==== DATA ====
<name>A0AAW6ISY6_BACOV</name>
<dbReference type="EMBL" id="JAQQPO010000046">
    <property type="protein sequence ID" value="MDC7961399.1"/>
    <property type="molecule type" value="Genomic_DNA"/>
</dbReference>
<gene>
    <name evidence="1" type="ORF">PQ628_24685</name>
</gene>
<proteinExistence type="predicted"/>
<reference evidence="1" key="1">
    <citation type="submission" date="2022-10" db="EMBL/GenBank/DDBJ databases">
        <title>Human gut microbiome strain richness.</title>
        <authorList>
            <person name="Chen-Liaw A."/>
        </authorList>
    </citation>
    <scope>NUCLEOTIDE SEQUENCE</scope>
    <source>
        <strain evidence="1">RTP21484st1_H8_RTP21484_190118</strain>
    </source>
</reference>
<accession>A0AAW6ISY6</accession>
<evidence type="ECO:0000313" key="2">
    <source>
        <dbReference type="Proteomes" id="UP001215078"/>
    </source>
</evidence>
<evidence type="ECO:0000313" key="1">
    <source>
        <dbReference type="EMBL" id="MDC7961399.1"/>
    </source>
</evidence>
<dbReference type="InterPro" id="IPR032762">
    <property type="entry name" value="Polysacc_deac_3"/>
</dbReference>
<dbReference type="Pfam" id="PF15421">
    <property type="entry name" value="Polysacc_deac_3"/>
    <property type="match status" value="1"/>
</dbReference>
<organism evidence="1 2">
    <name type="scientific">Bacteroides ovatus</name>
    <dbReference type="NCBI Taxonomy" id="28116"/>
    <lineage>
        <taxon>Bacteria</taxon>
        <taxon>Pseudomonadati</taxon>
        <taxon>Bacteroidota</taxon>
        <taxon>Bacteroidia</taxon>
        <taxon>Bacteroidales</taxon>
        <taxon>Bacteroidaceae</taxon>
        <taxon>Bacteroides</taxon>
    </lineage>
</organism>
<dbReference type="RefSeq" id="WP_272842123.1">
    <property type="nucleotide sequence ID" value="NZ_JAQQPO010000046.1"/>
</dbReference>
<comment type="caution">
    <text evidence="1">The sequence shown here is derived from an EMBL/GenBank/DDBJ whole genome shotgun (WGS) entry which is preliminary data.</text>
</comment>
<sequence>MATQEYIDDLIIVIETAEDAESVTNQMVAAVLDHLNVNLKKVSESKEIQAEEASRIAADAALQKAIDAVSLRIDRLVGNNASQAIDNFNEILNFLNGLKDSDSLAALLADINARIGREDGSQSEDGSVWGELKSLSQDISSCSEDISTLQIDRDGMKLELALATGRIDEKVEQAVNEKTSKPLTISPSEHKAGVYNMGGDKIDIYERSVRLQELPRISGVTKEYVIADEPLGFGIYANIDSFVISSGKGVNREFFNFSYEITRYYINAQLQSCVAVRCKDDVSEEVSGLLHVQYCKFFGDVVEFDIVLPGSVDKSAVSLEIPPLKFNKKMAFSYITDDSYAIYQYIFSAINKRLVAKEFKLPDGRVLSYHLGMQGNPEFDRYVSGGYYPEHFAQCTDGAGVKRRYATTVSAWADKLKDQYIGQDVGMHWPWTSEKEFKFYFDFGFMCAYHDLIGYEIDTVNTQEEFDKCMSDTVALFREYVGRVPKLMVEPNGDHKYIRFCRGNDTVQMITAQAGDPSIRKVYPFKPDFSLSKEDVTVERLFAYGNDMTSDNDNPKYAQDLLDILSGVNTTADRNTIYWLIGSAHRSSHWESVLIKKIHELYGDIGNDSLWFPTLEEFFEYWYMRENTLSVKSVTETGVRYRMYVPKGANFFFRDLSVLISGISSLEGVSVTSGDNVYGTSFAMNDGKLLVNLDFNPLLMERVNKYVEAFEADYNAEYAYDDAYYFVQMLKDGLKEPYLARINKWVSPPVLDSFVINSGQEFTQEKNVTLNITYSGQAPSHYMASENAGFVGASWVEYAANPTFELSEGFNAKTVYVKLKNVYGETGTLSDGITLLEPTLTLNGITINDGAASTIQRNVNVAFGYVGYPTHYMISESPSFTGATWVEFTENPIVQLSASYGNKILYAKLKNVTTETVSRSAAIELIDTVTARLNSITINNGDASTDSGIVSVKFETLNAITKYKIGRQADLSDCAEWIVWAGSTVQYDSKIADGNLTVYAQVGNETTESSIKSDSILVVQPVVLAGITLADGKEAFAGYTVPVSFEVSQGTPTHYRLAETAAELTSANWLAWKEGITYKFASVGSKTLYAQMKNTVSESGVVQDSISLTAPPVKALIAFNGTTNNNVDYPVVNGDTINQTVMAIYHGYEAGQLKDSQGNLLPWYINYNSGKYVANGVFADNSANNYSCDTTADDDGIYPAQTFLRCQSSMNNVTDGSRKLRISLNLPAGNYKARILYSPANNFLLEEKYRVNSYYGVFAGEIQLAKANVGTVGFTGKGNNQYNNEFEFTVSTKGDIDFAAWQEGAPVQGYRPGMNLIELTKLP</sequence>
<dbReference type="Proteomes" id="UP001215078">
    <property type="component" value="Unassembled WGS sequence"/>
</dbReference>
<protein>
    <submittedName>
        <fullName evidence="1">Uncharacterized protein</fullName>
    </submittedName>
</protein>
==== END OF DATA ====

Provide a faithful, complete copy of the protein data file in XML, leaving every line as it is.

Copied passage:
<name>A0AAW6ISY6_BACOV</name>
<dbReference type="EMBL" id="JAQQPO010000046">
    <property type="protein sequence ID" value="MDC7961399.1"/>
    <property type="molecule type" value="Genomic_DNA"/>
</dbReference>
<gene>
    <name evidence="1" type="ORF">PQ628_24685</name>
</gene>
<proteinExistence type="predicted"/>
<reference evidence="1" key="1">
    <citation type="submission" date="2022-10" db="EMBL/GenBank/DDBJ databases">
        <title>Human gut microbiome strain richness.</title>
        <authorList>
            <person name="Chen-Liaw A."/>
        </authorList>
    </citation>
    <scope>NUCLEOTIDE SEQUENCE</scope>
    <source>
        <strain evidence="1">RTP21484st1_H8_RTP21484_190118</strain>
    </source>
</reference>
<accession>A0AAW6ISY6</accession>
<evidence type="ECO:0000313" key="2">
    <source>
        <dbReference type="Proteomes" id="UP001215078"/>
    </source>
</evidence>
<evidence type="ECO:0000313" key="1">
    <source>
        <dbReference type="EMBL" id="MDC7961399.1"/>
    </source>
</evidence>
<dbReference type="InterPro" id="IPR032762">
    <property type="entry name" value="Polysacc_deac_3"/>
</dbReference>
<dbReference type="Pfam" id="PF15421">
    <property type="entry name" value="Polysacc_deac_3"/>
    <property type="match status" value="1"/>
</dbReference>
<organism evidence="1 2">
    <name type="scientific">Bacteroides ovatus</name>
    <dbReference type="NCBI Taxonomy" id="28116"/>
    <lineage>
        <taxon>Bacteria</taxon>
        <taxon>Pseudomonadati</taxon>
        <taxon>Bacteroidota</taxon>
        <taxon>Bacteroidia</taxon>
        <taxon>Bacteroidales</taxon>
        <taxon>Bacteroidaceae</taxon>
        <taxon>Bacteroides</taxon>
    </lineage>
</organism>
<dbReference type="RefSeq" id="WP_272842123.1">
    <property type="nucleotide sequence ID" value="NZ_JAQQPO010000046.1"/>
</dbReference>
<comment type="caution">
    <text evidence="1">The sequence shown here is derived from an EMBL/GenBank/DDBJ whole genome shotgun (WGS) entry which is preliminary data.</text>
</comment>
<sequence>MATQEYIDDLIIVIETAEDAESVTNQMVAAVLDHLNVNLKKVSESKEIQAEEASRIAADAALQKAIDAVSLRIDRLVGNNASQAIDNFNEILNFLNGLKDSDSLAALLADINARIGREDGSQSEDGSVWGELKSLSQDISSCSEDISTLQIDRDGMKLELALATGRIDEKVEQAVNEKTSKPLTISPSEHKAGVYNMGGDKIDIYERSVRLQELPRISGVTKEYVIADEPLGFGIYANIDSFVISSGKGVNREFFNFSYEITRYYINAQLQSCVAVRCKDDVSEEVSGLLHVQYCKFFGDVVEFDIVLPGSVDKSAVSLEIPPLKFNKKMAFSYITDDSYAIYQYIFSAINKRLVAKEFKLPDGRVLSYHLGMQGNPEFDRYVSGGYYPEHFAQCTDGAGVKRRYATTVSAWADKLKDQYIGQDVGMHWPWTSEKEFKFYFDFGFMCAYHDLIGYEIDTVNTQEEFDKCMSDTVALFREYVGRVPKLMVEPNGDHKYIRFCRGNDTVQMITAQAGDPSIRKVYPFKPDFSLSKEDVTVERLFAYGNDMTSDNDNPKYAQDLLDILSGVNTTADRNTIYWLIGSAHRSSHWESVLIKKIHELYGDIGNDSLWFPTLEEFFEYWYMRENTLSVKSVTETGVRYRMYVPKGANFFFRDLSVLISGISSLEGVSVTSGDNVYGTSFAMNDGKLLVNLDFNPLLMERVNKYVEAFEADYNAEYAYDDAYYFVQMLKDGLKEPYLARINKWVSPPVLDSFVINSGQEFTQEKNVTLNITYSGQAPSHYMASENAGFVGASWVEYAANPTFELSEGFNAKTVYVKLKNVYGETGTLSDGITLLEPTLTLNGITINDGAASTIQRNVNVAFGYVGYPTHYMISESPSFTGATWVEFTENPIVQLSASYGNKILYAKLKNVTTETVSRSAAIELIDTVTARLNSITINNGDASTDSGIVSVKFETLNAITKYKIGRQADLSDCAEWIVWAGSTVQYDSKIADGNLTVYAQVGNETTESSIKSDSILVVQPVVLAGITLADGKEAFAGYTVPVSFEVSQGTPTHYRLAETAAELTSANWLAWKEGITYKFASVGSKTLYAQMKNTVSESGVVQDSISLTAPPVKALIAFNGTTNNNVDYPVVNGDTINQTVMAIYHGYEAGQLKDSQGNLLPWYINYNSGKYVANGVFADNSANNYSCDTTADDDGIYPAQTFLRCQSSMNNVTDGSRKLRISLNLPAGNYKARILYSPANNFLLEEKYRVNSYYGVFAGEIQLAKANVGTVGFTGKGNNQYNNEFEFTVSTKGDIDFAAWQEGAPVQGYRPGMNLIELTKLP</sequence>
<dbReference type="Proteomes" id="UP001215078">
    <property type="component" value="Unassembled WGS sequence"/>
</dbReference>
<protein>
    <submittedName>
        <fullName evidence="1">Uncharacterized protein</fullName>
    </submittedName>
</protein>